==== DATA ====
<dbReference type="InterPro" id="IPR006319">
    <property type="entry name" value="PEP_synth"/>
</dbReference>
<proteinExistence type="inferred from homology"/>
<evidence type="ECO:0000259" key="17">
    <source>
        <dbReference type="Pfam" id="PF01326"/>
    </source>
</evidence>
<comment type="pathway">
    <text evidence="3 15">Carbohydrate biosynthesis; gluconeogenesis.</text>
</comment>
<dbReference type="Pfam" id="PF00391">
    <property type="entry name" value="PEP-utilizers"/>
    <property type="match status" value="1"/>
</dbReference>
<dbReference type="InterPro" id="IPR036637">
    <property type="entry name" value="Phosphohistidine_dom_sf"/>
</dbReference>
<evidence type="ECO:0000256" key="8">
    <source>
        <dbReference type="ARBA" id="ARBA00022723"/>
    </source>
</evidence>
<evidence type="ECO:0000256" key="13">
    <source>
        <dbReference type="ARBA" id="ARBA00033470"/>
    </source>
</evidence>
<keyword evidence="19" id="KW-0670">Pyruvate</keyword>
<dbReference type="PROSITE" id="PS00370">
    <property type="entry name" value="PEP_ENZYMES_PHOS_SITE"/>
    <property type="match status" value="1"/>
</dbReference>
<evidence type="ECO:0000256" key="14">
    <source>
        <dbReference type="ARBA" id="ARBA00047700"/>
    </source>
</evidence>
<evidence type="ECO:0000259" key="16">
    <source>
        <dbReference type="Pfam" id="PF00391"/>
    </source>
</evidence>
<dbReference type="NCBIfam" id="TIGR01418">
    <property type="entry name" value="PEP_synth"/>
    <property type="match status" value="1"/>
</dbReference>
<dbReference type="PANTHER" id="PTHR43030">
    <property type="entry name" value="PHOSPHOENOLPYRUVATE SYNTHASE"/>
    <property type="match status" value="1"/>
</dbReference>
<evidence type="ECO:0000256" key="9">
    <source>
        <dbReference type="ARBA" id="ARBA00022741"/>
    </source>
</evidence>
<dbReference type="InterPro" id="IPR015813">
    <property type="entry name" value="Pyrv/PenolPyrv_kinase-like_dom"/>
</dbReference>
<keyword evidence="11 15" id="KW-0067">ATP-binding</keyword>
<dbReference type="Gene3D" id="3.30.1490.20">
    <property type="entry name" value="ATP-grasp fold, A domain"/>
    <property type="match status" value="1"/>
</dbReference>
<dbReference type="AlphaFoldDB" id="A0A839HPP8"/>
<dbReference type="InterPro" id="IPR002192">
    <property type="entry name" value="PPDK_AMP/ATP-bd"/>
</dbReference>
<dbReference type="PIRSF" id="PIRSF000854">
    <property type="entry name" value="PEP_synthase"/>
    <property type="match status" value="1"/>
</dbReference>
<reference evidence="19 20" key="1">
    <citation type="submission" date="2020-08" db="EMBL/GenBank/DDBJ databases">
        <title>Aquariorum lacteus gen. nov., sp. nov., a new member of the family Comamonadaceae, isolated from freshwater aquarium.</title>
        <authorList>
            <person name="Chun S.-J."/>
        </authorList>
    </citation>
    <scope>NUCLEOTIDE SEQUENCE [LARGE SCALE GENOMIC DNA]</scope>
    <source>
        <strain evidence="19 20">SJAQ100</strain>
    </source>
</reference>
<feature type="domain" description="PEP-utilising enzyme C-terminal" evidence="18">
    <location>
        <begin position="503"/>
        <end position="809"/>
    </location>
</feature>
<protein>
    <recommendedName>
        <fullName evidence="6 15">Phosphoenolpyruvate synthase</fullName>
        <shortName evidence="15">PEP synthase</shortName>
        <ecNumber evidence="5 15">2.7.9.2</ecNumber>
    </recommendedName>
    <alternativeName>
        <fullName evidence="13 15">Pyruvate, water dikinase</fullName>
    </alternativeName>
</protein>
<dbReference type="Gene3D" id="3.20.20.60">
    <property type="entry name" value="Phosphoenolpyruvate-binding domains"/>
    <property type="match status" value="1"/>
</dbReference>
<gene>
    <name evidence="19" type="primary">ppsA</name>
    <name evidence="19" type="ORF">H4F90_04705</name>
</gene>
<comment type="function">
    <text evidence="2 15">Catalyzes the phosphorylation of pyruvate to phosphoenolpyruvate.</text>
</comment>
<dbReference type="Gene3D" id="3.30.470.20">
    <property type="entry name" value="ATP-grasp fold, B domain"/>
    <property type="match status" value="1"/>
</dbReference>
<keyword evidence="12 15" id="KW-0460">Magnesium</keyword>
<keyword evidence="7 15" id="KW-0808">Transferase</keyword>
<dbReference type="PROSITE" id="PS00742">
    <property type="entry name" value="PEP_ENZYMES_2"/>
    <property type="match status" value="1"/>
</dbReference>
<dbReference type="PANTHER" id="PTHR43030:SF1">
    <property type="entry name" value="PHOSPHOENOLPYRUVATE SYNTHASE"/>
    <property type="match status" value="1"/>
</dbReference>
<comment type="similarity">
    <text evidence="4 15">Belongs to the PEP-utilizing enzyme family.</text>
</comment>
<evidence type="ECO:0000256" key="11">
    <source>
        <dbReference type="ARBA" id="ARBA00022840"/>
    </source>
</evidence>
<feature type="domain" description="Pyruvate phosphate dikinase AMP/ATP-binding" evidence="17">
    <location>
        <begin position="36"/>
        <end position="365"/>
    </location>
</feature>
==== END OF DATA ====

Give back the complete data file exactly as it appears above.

<dbReference type="InterPro" id="IPR006319">
    <property type="entry name" value="PEP_synth"/>
</dbReference>
<proteinExistence type="inferred from homology"/>
<evidence type="ECO:0000259" key="17">
    <source>
        <dbReference type="Pfam" id="PF01326"/>
    </source>
</evidence>
<comment type="pathway">
    <text evidence="3 15">Carbohydrate biosynthesis; gluconeogenesis.</text>
</comment>
<dbReference type="Pfam" id="PF00391">
    <property type="entry name" value="PEP-utilizers"/>
    <property type="match status" value="1"/>
</dbReference>
<dbReference type="InterPro" id="IPR036637">
    <property type="entry name" value="Phosphohistidine_dom_sf"/>
</dbReference>
<evidence type="ECO:0000256" key="8">
    <source>
        <dbReference type="ARBA" id="ARBA00022723"/>
    </source>
</evidence>
<evidence type="ECO:0000256" key="13">
    <source>
        <dbReference type="ARBA" id="ARBA00033470"/>
    </source>
</evidence>
<keyword evidence="19" id="KW-0670">Pyruvate</keyword>
<dbReference type="PROSITE" id="PS00370">
    <property type="entry name" value="PEP_ENZYMES_PHOS_SITE"/>
    <property type="match status" value="1"/>
</dbReference>
<evidence type="ECO:0000256" key="14">
    <source>
        <dbReference type="ARBA" id="ARBA00047700"/>
    </source>
</evidence>
<evidence type="ECO:0000259" key="16">
    <source>
        <dbReference type="Pfam" id="PF00391"/>
    </source>
</evidence>
<dbReference type="NCBIfam" id="TIGR01418">
    <property type="entry name" value="PEP_synth"/>
    <property type="match status" value="1"/>
</dbReference>
<dbReference type="PANTHER" id="PTHR43030">
    <property type="entry name" value="PHOSPHOENOLPYRUVATE SYNTHASE"/>
    <property type="match status" value="1"/>
</dbReference>
<evidence type="ECO:0000256" key="9">
    <source>
        <dbReference type="ARBA" id="ARBA00022741"/>
    </source>
</evidence>
<dbReference type="InterPro" id="IPR015813">
    <property type="entry name" value="Pyrv/PenolPyrv_kinase-like_dom"/>
</dbReference>
<keyword evidence="11 15" id="KW-0067">ATP-binding</keyword>
<dbReference type="Gene3D" id="3.30.1490.20">
    <property type="entry name" value="ATP-grasp fold, A domain"/>
    <property type="match status" value="1"/>
</dbReference>
<dbReference type="AlphaFoldDB" id="A0A839HPP8"/>
<dbReference type="InterPro" id="IPR002192">
    <property type="entry name" value="PPDK_AMP/ATP-bd"/>
</dbReference>
<dbReference type="PIRSF" id="PIRSF000854">
    <property type="entry name" value="PEP_synthase"/>
    <property type="match status" value="1"/>
</dbReference>
<reference evidence="19 20" key="1">
    <citation type="submission" date="2020-08" db="EMBL/GenBank/DDBJ databases">
        <title>Aquariorum lacteus gen. nov., sp. nov., a new member of the family Comamonadaceae, isolated from freshwater aquarium.</title>
        <authorList>
            <person name="Chun S.-J."/>
        </authorList>
    </citation>
    <scope>NUCLEOTIDE SEQUENCE [LARGE SCALE GENOMIC DNA]</scope>
    <source>
        <strain evidence="19 20">SJAQ100</strain>
    </source>
</reference>
<feature type="domain" description="PEP-utilising enzyme C-terminal" evidence="18">
    <location>
        <begin position="503"/>
        <end position="809"/>
    </location>
</feature>
<protein>
    <recommendedName>
        <fullName evidence="6 15">Phosphoenolpyruvate synthase</fullName>
        <shortName evidence="15">PEP synthase</shortName>
        <ecNumber evidence="5 15">2.7.9.2</ecNumber>
    </recommendedName>
    <alternativeName>
        <fullName evidence="13 15">Pyruvate, water dikinase</fullName>
    </alternativeName>
</protein>
<dbReference type="Gene3D" id="3.20.20.60">
    <property type="entry name" value="Phosphoenolpyruvate-binding domains"/>
    <property type="match status" value="1"/>
</dbReference>
<gene>
    <name evidence="19" type="primary">ppsA</name>
    <name evidence="19" type="ORF">H4F90_04705</name>
</gene>
<comment type="function">
    <text evidence="2 15">Catalyzes the phosphorylation of pyruvate to phosphoenolpyruvate.</text>
</comment>
<dbReference type="Gene3D" id="3.30.470.20">
    <property type="entry name" value="ATP-grasp fold, B domain"/>
    <property type="match status" value="1"/>
</dbReference>
<keyword evidence="12 15" id="KW-0460">Magnesium</keyword>
<keyword evidence="7 15" id="KW-0808">Transferase</keyword>
<dbReference type="PROSITE" id="PS00742">
    <property type="entry name" value="PEP_ENZYMES_2"/>
    <property type="match status" value="1"/>
</dbReference>
<dbReference type="PANTHER" id="PTHR43030:SF1">
    <property type="entry name" value="PHOSPHOENOLPYRUVATE SYNTHASE"/>
    <property type="match status" value="1"/>
</dbReference>
<comment type="similarity">
    <text evidence="4 15">Belongs to the PEP-utilizing enzyme family.</text>
</comment>
<evidence type="ECO:0000256" key="11">
    <source>
        <dbReference type="ARBA" id="ARBA00022840"/>
    </source>
</evidence>
<feature type="domain" description="Pyruvate phosphate dikinase AMP/ATP-binding" evidence="17">
    <location>
        <begin position="36"/>
        <end position="365"/>
    </location>
</feature>